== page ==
ATTORNEY FEES – GENUINE DISPUTE. An award of fees from a benefit of the employee that is not yet due and not yet payable is premature. Not until the benefit is payable to the employee can it be determined what role an attorney played in obtaining that benefit for purposes of awarding attorney fees.
Compensation Judge: Kirsten M. Tate
Attorneys: Kirk C. Thompson, Kirk C. Thompson Law Office, P.A., Minneapolis, Minnesota, for the Appellant. James S. Pikala, Eric S. Schwab, Arthur, Chapman, Kettering, Smetak & Pikala, P.A., Minneapolis Minnesota, C. Jeremy Lagasse, Aaron Ferguson Law, Roseville, Minnesota, for the Respondents.
DAVID A. STOFFERAHN, Judge
The employee appeals from an award of attorney fees to be paid from his permanent partial disability benefits. There is no evidence that permanent partial disability benefits were payable and it was an error to award an attorney fee from those benefits. We vacate the award.
Larry Horton, the employee, sustained a serious work injury on June 22, 2017, which resulted in significant disability affecting his cervical spine, thoracic spine, and right arm. The employer admitted liability and commenced payment of temporary total disability (TTD) benefits and medical expenses.
On the employer’s behalf, the insurance adjuster wrote to the employee’s treating doctor, Dr. Daniel Sipple, on June 22, 2018, seeking a report addressing maximum medical improvement (MMI) and permanent partial disability (PPD) ratings. Dr. Sipple stated in his response of July 10, 2018, that the employee had 10 percent disability for the injury to the cervical spine and 60 percent for the nerve injury involving the right arm. The adjuster wrote back to Dr. Sipple on August 8, 2018, asking for clarification of the rating for the right arm. The employee retained an attorney, Jeremy Lagasse, on August 16, 2018, and signed a retainer agreeing to pay Mr. Lagasse a contingent fee from benefits obtained on his behalf.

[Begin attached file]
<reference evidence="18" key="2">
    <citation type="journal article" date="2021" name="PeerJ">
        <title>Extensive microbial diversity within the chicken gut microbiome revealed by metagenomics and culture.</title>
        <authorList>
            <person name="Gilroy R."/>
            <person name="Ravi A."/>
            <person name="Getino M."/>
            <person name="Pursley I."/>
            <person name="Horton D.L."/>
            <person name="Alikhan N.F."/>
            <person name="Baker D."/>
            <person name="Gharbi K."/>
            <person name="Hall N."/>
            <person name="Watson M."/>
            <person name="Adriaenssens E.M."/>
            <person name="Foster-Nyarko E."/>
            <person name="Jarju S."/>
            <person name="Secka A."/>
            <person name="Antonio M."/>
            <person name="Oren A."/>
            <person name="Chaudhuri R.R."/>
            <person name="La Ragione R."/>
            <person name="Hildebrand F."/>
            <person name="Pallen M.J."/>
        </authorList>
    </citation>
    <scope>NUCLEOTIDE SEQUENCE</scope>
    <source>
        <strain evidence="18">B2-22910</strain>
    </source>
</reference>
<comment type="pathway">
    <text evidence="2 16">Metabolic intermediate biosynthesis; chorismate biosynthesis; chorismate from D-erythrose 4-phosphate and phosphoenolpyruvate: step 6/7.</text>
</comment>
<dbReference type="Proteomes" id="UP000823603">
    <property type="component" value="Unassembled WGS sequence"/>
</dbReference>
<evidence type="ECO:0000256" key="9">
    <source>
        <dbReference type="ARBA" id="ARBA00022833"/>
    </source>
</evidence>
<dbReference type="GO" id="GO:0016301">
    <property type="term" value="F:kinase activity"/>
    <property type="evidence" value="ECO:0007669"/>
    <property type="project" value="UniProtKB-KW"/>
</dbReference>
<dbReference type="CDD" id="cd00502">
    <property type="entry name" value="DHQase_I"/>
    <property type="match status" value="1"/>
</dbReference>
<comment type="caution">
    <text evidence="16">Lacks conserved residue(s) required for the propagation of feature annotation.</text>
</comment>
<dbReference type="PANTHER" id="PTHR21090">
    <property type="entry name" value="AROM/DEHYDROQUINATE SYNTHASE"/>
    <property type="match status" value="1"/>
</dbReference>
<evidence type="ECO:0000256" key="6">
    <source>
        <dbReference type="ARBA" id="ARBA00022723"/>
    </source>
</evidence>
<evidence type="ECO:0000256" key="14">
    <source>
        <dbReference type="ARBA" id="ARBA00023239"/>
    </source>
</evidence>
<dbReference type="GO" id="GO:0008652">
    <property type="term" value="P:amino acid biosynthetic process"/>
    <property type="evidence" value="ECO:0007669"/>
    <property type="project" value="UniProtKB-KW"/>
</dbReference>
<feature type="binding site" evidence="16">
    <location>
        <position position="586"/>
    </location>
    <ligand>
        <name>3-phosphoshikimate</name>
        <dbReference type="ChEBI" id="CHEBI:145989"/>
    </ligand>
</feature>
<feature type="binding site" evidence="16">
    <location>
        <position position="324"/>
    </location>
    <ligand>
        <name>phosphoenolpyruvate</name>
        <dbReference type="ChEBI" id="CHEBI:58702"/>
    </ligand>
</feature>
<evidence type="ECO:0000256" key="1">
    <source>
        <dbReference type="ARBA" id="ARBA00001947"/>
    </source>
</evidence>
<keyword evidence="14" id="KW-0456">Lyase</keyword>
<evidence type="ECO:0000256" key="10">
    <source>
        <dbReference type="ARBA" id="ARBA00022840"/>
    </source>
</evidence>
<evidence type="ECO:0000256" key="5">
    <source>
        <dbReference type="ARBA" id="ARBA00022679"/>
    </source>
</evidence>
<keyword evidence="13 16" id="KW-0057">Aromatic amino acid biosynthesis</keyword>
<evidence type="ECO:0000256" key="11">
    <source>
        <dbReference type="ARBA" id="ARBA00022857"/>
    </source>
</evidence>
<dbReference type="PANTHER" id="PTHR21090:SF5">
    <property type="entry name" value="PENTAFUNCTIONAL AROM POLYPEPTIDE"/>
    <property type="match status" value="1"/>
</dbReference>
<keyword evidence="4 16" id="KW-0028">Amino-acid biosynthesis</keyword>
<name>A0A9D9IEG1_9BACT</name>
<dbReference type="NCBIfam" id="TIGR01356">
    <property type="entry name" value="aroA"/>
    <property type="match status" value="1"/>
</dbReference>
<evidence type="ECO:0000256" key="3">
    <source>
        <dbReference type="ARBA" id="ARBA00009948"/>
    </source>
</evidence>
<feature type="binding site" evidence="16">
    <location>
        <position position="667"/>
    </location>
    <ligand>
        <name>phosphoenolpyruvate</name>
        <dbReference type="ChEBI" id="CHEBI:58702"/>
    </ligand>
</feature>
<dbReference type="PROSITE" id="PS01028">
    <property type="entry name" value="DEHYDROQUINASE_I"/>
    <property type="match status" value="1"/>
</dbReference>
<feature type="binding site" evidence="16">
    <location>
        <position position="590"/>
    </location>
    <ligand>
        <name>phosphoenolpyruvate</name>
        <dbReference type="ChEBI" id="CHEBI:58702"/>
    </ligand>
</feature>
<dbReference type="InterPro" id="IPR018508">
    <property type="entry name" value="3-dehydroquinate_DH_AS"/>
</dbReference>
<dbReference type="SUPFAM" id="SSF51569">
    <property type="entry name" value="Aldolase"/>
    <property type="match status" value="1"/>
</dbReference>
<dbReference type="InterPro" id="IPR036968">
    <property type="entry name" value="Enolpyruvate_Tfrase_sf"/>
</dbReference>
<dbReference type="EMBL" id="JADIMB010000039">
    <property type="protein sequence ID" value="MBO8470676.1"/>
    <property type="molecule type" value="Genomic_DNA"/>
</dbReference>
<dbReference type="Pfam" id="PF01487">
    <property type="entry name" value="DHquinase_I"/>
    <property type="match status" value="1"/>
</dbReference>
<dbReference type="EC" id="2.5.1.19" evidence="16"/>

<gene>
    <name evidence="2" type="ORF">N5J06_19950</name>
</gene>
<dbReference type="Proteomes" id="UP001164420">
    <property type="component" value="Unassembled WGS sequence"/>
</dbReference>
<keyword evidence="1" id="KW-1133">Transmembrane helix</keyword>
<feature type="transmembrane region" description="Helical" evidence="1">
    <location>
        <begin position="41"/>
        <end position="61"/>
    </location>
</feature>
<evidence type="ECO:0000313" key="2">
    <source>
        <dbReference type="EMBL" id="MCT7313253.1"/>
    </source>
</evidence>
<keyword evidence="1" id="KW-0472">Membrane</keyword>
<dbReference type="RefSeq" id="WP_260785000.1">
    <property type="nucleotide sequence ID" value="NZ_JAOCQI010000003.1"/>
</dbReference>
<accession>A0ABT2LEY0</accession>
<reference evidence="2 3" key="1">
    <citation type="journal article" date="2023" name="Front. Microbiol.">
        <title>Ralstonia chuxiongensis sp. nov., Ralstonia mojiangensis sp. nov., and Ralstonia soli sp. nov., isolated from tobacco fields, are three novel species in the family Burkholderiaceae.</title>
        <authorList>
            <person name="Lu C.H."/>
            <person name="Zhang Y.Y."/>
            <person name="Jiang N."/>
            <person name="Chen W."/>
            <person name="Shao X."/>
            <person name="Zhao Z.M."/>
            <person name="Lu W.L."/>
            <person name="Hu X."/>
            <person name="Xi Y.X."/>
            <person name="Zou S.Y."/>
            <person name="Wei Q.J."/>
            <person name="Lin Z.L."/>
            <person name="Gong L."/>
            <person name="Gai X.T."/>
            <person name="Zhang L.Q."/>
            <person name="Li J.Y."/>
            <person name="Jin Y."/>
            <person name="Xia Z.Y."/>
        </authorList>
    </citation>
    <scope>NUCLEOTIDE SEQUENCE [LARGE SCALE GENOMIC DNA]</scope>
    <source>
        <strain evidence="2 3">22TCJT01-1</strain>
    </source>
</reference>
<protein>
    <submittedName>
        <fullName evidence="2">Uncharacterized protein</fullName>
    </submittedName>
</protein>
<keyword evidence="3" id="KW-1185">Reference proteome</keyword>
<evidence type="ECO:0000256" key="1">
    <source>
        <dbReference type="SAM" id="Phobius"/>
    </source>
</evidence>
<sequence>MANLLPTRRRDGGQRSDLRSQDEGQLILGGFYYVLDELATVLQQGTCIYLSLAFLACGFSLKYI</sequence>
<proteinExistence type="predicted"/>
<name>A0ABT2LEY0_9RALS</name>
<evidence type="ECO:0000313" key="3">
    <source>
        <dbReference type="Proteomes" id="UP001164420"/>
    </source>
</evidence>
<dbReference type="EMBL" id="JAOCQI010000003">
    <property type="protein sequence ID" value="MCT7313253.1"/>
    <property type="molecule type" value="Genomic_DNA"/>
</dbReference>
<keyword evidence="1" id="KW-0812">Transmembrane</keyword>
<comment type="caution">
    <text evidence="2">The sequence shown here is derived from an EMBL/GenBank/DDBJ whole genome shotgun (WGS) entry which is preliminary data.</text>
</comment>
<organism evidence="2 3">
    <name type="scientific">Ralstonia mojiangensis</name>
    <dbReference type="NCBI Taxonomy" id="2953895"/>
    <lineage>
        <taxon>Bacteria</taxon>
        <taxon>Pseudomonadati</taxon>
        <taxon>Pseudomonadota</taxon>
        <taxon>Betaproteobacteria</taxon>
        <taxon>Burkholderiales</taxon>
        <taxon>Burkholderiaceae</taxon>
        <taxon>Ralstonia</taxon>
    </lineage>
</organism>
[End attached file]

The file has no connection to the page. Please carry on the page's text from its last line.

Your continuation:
Mr. Lagasse filed a claim petition on November 12, 2018, seeking payment of 64.2 percent PPD as rated by Dr. Sipple. The employer and insurer filed a timely answer denying the extent of the PPD ratings. The employer and insurer also arranged for the employee to be evaluated by Dr. Michael Smith on January 11, 2019. In his report, Dr. Smith concluded that the employee had not yet reached MMI. Dr. Smith also considered PPD and believed an additional 7 percent for the thoracic spine beyond the rating from Dr. Sipple, was appropriate.
The attorney for the employer and insurer wrote to Mr. Lagasse on February 26, 2019, advising that the insurer would pay PPD benefits once the employee was no longer receiving TTD benefits. The letter also asked for dismissal of the claim petition. A copy of Dr. Smith’s report was sent to the employee on March 1, 2019, and the employee was told he would be paid benefits for a 68.66 percent PPD rating once TTD benefits were no longer being paid. The employee terminated the services of Mr. Lagasse on April 22, 2019.